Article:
Esplendor escravocrata / madrugada camponesa em Cabo Verde (séc. XV-XVIII)

  1. António Leao Correira e Silva
Supervised by:
  1. Eduardo Aznar Vallejo Director

Defence university: Universidad de La Laguna

Year of defence: 2020

Committee:
  1. Ana del Carmen Viña Brito Chair
  2. Germán Santana Pérez Secretary
  3. Guy Saupin Committee member

Type: Thesis

Teseo: 630878 DIALNET

Abstract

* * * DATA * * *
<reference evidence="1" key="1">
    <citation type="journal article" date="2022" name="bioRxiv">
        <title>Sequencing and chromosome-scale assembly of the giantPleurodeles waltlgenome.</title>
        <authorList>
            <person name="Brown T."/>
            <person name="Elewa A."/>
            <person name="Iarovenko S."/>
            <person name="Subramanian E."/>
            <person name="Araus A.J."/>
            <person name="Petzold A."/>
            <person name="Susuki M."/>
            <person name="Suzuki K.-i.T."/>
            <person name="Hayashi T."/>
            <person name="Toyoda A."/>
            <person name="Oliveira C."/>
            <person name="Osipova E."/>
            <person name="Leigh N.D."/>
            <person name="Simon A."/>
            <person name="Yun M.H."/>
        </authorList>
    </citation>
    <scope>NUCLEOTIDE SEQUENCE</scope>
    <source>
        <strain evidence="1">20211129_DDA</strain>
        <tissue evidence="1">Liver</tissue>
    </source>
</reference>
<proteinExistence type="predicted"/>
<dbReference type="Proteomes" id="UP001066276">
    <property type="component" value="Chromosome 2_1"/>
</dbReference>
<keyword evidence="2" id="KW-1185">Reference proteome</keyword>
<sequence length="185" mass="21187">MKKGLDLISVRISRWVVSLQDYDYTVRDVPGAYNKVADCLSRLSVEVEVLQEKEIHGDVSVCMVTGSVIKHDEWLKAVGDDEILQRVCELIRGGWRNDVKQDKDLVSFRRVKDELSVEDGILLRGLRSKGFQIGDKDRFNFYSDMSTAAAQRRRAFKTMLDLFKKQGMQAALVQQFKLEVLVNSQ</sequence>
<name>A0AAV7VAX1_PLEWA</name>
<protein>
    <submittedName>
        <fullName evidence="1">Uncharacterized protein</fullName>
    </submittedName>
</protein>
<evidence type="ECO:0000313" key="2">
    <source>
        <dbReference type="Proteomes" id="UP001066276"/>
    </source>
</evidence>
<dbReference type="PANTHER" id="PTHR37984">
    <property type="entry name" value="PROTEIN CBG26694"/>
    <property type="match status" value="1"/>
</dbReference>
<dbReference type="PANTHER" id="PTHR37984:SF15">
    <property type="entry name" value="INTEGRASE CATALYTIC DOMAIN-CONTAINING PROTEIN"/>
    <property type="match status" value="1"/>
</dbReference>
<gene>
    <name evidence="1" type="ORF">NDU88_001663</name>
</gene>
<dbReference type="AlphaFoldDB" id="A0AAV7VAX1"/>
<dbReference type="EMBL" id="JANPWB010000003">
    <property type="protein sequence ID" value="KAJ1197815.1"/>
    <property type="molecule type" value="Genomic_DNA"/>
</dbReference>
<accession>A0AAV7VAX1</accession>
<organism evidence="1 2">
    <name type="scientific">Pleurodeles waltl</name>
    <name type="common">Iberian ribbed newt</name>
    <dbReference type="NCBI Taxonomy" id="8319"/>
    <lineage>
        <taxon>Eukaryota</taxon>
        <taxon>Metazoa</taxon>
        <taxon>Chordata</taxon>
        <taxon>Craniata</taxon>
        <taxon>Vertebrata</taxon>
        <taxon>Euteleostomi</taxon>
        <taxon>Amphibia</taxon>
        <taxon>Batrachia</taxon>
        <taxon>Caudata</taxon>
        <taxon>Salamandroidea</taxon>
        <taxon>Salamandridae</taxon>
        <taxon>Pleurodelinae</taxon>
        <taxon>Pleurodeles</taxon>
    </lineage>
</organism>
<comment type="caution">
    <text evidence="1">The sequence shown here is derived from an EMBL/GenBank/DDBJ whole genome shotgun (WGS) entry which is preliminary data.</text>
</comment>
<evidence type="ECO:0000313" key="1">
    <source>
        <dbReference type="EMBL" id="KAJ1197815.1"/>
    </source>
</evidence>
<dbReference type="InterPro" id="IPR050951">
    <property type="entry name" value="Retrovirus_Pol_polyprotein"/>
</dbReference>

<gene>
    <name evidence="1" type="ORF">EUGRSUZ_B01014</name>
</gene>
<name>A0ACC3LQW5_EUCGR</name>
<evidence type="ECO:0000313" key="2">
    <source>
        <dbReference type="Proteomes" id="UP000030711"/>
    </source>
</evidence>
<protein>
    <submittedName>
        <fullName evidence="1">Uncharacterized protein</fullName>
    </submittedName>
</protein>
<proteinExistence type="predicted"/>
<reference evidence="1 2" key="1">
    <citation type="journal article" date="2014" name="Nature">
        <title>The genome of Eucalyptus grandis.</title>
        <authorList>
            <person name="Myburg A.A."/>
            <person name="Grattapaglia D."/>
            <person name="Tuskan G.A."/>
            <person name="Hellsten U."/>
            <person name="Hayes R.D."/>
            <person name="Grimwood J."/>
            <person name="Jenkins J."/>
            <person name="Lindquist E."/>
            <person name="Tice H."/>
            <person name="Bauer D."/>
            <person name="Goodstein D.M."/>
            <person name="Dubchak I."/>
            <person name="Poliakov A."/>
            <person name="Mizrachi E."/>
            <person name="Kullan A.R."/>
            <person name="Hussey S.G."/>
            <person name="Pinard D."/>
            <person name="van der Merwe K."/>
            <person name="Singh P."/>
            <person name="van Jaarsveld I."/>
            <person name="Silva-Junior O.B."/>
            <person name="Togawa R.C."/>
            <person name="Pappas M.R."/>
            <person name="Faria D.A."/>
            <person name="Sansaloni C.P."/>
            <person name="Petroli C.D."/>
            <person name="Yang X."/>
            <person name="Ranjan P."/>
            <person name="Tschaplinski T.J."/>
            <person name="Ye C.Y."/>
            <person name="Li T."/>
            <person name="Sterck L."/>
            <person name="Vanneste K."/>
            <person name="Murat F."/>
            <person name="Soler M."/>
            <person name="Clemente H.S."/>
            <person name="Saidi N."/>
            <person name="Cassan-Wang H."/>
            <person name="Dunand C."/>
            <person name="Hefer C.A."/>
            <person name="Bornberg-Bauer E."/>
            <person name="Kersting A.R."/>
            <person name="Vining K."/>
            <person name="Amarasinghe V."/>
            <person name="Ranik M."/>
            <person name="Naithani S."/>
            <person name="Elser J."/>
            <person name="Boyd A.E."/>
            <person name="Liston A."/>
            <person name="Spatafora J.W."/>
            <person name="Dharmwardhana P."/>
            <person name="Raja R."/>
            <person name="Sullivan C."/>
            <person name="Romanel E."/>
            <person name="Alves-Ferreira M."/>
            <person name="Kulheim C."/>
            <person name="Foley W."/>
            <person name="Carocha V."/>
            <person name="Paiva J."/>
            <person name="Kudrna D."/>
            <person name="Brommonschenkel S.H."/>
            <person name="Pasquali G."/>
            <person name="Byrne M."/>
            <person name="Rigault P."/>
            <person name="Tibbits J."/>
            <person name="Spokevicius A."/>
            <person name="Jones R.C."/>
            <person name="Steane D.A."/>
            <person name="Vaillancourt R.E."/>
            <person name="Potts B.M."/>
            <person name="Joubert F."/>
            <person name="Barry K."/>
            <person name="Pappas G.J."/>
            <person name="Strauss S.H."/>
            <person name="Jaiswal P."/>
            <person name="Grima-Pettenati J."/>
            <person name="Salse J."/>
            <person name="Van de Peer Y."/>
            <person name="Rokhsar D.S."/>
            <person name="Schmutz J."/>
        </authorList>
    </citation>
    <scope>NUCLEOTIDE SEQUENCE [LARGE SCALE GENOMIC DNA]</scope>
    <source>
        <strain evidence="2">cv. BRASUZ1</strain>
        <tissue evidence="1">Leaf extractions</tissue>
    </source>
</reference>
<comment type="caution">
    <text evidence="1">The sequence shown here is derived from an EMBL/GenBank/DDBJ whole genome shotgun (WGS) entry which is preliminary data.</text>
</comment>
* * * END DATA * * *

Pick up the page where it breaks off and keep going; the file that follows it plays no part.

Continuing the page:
This doctoral dissertation offers an analysis of the History of Cape Verde interpreted as a singular process which combines two specific departures from the common pattern found in other colonial societies. Capeverdian history represents, in the first place, a departure from the 14th century pattern of Iberian colonization of the Macaronesian islands. On the basis of their geographical proximity and climatic similarity, the early colonists were able to reproduce the social model characteristic of the Iberian peninsula in the three northern archipelagos. But they were unable to do the same in the southern one. Cape Verde represents in this respect a break in this pattern owing to the climatic diversity and the attractiveness of the trade with the Guinean coast. Thus a space was for the first time created in which a predominantly African society was built under European domination. A society defined in an extensive and polinuclear way as a slave-based society characterised as a plantation economy, of an agro-export mercantile type; a Creole Euro-African society. The second departure refers to the fact that, having been transplanted as the dominant social model in the Atlantic region (in the Antilles, Colombia, Brazil, etc), Cape Verde was also the first place where this type of society failed earlier, becoming a predominatly peasant society already before the abolition of slavery. Besides its early development, this capeverdian “way out”, was rare in the Atlantic world, where the most common change was the proletarianazation of the slaves and their descendants, preserving or reforming the plantation economy. This work offers an analysis of a process of social change that covers three centuries (XV to XVIII) and is based on a wide array of sources which justify new explanatory hypotheses.